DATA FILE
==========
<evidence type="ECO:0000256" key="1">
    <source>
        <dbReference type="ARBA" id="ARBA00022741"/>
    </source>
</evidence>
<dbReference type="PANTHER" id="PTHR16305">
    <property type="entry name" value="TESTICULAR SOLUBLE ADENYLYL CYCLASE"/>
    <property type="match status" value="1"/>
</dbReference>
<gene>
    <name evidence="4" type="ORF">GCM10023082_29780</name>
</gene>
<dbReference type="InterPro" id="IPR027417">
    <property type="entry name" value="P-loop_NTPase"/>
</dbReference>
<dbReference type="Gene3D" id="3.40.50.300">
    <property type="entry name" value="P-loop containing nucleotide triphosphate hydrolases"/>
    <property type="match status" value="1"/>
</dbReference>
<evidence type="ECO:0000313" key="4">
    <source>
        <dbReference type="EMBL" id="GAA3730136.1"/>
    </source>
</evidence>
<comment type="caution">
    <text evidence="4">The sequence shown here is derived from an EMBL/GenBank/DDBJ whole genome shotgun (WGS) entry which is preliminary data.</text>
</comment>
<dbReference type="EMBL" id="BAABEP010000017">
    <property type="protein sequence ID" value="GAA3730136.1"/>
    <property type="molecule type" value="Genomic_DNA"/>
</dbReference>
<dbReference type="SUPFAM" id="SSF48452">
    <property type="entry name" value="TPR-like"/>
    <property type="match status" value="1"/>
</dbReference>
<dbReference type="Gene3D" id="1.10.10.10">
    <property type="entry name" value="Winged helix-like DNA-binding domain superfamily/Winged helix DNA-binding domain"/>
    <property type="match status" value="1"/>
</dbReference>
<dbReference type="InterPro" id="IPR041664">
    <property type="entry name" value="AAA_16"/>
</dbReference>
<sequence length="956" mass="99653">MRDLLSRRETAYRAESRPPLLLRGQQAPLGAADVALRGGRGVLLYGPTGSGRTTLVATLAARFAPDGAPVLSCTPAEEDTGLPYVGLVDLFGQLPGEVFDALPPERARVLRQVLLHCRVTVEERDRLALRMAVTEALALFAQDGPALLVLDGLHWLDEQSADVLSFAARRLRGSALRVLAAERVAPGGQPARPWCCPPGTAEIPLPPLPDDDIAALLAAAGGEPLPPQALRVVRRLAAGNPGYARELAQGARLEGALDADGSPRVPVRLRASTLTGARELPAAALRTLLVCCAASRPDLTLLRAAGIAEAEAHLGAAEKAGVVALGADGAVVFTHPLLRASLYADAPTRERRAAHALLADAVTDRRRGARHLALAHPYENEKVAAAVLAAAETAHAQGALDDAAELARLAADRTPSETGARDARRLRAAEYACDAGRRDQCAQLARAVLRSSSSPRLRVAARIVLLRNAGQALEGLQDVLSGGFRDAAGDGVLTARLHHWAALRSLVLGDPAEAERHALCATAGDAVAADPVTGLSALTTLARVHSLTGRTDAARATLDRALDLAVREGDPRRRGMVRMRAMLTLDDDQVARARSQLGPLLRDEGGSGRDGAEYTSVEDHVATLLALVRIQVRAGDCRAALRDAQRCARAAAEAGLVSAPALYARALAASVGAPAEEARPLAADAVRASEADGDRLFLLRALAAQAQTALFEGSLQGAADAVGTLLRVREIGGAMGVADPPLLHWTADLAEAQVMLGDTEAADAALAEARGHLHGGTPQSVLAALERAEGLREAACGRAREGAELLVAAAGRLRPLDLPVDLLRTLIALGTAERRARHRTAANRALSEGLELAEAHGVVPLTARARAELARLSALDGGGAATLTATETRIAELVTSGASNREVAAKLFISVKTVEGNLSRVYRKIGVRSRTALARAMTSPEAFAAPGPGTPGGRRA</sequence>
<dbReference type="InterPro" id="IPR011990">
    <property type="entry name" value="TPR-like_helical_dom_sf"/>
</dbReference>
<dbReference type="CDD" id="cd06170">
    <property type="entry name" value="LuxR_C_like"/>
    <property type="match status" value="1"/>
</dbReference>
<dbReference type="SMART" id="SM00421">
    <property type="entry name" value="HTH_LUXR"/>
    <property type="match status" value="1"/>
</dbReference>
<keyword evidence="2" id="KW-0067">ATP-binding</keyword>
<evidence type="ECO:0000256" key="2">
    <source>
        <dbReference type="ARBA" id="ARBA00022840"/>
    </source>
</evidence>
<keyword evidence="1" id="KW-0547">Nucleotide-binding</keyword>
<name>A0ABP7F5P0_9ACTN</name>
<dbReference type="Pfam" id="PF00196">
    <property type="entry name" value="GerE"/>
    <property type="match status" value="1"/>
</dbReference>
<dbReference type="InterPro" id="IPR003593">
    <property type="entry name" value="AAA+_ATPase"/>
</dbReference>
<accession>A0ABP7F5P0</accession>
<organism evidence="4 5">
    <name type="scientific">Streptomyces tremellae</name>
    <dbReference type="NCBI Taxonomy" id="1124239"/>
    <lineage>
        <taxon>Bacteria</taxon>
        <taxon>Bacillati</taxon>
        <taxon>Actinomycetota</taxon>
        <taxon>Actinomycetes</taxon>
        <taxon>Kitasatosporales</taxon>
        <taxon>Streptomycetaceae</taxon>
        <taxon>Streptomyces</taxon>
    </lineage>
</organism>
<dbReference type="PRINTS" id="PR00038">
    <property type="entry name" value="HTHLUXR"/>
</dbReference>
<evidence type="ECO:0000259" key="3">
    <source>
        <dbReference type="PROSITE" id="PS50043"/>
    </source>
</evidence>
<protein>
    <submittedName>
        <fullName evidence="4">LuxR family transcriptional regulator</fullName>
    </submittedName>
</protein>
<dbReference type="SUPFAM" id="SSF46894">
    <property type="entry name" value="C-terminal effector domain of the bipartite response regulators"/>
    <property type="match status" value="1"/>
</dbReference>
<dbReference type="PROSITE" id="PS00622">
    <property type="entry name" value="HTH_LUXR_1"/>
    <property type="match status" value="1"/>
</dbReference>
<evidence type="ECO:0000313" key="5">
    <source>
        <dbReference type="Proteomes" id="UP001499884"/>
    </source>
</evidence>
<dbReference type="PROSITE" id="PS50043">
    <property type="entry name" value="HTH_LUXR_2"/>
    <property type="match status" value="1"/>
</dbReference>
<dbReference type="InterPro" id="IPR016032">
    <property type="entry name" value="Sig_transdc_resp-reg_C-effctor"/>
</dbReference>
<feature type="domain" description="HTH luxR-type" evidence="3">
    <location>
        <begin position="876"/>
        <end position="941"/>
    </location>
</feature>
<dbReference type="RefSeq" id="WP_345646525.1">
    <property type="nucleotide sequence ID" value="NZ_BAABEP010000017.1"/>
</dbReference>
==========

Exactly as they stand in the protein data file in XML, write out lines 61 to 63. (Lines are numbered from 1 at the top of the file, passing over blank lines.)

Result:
<keyword evidence="1" id="KW-0547">Nucleotide-binding</keyword>
<name>A0ABP7F5P0_9ACTN</name>
<dbReference type="Pfam" id="PF00196">